Archive for the ‘Gonzales’ Category

Gonzales Bee Yard

As the men drive to Gonzales and to our original bee yard there, I can’t help but be a little nostalgic this morning. While it had been a good place to start with, it has become so dry in that county that we need to move the bees in order to same them from continuing their decline. There’s simply not enough to sustain them on their own there so they’ll be moving to the Cibolo Creek bee yard as that location’s hives seem to be thriving. So in tribute to the good years we had at this yard, here’s some of my favorite shots.

In greener years, we got some of the BEST honey ever tasted from this bee yard!

Frame full of honey

Here Mark was checking on the honey flow of 2010.

Gonzales bee yard

We’ll miss the dogs and horses and cows. ๐Ÿ™‚

cow sniffs hive gonzales

And all the lovely flowers, too!

Wild poppy


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Hives at Elm Creek

I don’t know if you noticed it Sunday but not only was it rumbling thunder and flashing lightning all across the lovely Texas sky, but we also had morning temperatures in the upper 60s. Yes. You read right – upper 60s. As a matter of fact, when we set up shop at the Quarry market, we both noted it was a bit on the chilly side. I actually had a light rain jacket on and Mark was on the chilled side with the constant wind and being in short sleeves. This has got to be the strangest Texas spring/summer I’ve seen in the 16 years I’ve lived here. Up and down and back up again in temperatures – it’s no wonder the flowers don’t know what’s going on, which impacts how the bees make honey. As I have mentioned before, if there isn’t a consistent bloom season, then the bees don’t have enough flowers to get a great honey flow going. So far, we are seeing a little improvement in honey production but it’s still spotty to be honest and the total production numbers should be interesting to compare to the past couple of years. 2010 and 2011 were drought years so we didn’t get much honey production while 2012 was a bumper crop year. Let’s see what 2013 will yield.

Today Mark went to Elm Creek, which is pictured above. That is white bee brush you see next to the hives and the bees love that and so do we. It has the loveliest, sweetest scent and when Mark showed it to me in full bloom one year, I was so in love with it. It was like a summer snow dusting on the ground at Elm Creek. I still remember stepping out of the truck and just soaking in the fragrant air. Loved it. The bee brush typically blooms several days after a rain and when it blooms abundantly, then that is a real boost to the bees’ honey production. Wednesday we’ll go out to Comanche Creek to see how the brush did out there and whether it gave the bees a bit of a boost at all. We’ll report back afterwards.

After Elm Creek and some work at The Farm yards, Mark headed out to Gonzales. While they still aren’t doing much at the Gonzales yard, the Pizza yard bees were looking a little better and making a bit of honey. This is a shot of one of the fields Mark drove through on his way to the Pizza bees – good sign for the girls – that’s a lot of horsemint to munch on and that’s a great sight to see! Like bee brush, horsemint has a light, sweet fragrance and is a great bee food so we are pleased to see it growing like this. It’s also nice to not have to worry about someone mowing it all down like we have seen in some areas. Always breaks my heart a bit when I see beautiful fields of wildflowers mowed down. Well, we shall remain hopeful that these blooms will continue for a while so that the girls can get a steady honey flow going.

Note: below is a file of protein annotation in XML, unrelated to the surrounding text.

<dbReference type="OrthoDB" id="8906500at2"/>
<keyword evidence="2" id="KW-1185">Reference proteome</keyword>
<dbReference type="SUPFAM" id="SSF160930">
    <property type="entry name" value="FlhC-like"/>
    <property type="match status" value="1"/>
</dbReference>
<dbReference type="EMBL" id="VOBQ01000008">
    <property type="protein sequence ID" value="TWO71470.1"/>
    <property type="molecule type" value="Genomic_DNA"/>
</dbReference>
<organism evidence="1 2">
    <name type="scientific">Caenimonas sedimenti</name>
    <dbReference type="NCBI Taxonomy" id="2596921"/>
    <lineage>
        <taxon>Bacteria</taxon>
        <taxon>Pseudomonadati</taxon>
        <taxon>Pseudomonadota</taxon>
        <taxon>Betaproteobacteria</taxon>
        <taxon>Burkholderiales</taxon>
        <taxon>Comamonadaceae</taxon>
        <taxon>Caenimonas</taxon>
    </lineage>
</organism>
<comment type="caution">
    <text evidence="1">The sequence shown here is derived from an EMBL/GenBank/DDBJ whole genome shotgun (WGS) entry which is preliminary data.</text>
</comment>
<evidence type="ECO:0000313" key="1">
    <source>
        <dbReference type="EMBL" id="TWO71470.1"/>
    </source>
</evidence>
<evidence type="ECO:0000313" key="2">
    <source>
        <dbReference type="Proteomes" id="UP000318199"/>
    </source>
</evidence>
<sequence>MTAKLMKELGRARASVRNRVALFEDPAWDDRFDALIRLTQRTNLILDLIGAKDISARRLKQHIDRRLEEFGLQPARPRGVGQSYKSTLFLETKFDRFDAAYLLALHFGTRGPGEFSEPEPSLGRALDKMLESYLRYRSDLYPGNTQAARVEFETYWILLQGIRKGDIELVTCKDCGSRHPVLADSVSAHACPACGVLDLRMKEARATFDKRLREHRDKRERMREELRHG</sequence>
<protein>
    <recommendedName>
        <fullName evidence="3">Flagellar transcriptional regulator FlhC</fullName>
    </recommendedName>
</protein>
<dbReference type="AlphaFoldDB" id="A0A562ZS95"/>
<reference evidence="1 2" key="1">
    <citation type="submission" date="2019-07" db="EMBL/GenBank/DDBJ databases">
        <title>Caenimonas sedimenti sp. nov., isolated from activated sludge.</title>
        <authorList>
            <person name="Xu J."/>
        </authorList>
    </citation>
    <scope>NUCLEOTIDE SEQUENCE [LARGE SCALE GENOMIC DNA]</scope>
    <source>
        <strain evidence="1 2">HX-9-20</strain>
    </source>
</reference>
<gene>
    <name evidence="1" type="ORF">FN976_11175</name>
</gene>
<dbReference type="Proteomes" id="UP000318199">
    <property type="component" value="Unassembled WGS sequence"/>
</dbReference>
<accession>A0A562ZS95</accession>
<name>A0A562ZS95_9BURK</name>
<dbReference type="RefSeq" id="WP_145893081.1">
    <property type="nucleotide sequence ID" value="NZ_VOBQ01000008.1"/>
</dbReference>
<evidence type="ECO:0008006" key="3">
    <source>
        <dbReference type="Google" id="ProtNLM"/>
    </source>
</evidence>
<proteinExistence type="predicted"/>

Pizza Bee Yard

In other news, we have joined another farmers market – Southtown Farmers & Ranchers Market, which will be located at the cool Blue Star Arts Complex! This Saturday morning market formally kicks off on June 15 although we won’t be able to join them until June 22 since we will be out of town for our daughter’s wedding. If you are looking for the same Sunday morning atmosphere of the Quarry market, then you’ll want to come visit us and the other vendors at the Blue Star. This market is coordinated by the same dynamic duo who run the Quarry market – Heather and David. As a webpage is developed, I will be sure to share it with you. Meanwhile, you can find the market on Facebook at https://www.facebook.com/SouthtownFarmersMarket.

Southtown Farmers & Ranchers Market

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Small swarm

Since I am fielding calls quite frequently about bees swarming here and there, I thought I’d do a quick post on a few things that I have found interesting so far this week. First of all, a few words about swarms – they are not necessarily cause for alarm, folks! Bees are actually quite gentle in this state for several reasons. Simply put, they have no home at this point to defend and they are actually quite full of honey so who cares about stinging people. They’ve got to look for a home all while clustered around their queen to keep her safe. That’s right. She’s in the middle of all the bees you might see hanging from a tree, fence, building, air conditioning unit (yep, remember when Mark removed one a few years ago?) or some such place. Usually they will stay only a few days or until they find a new home. While most of the bees are clustered, some scout bees will venture about seeking the perfect space to make their home. Somewhere closed typically so that it’s easily defended. Anyhow, just wanted you to know this is happening right now so you know what it is and why you don’t need to panic. Next topic…

Isn’t she adorable!? When Mark showed me this picture, he knew what my reaction would be – delight. He knows me. I was delighted for sure. She was covered in pollen! She must have rolled all around the flowers. lol They can be so silly and so much like children in my opinion. I love to hear about them and see what they are doing. If you can’t see the bee with pollen dust, look in the upper left quadrant of the photo and see if you can spot the one bee with wings that look mustardy. That’s her. ๐Ÿ™‚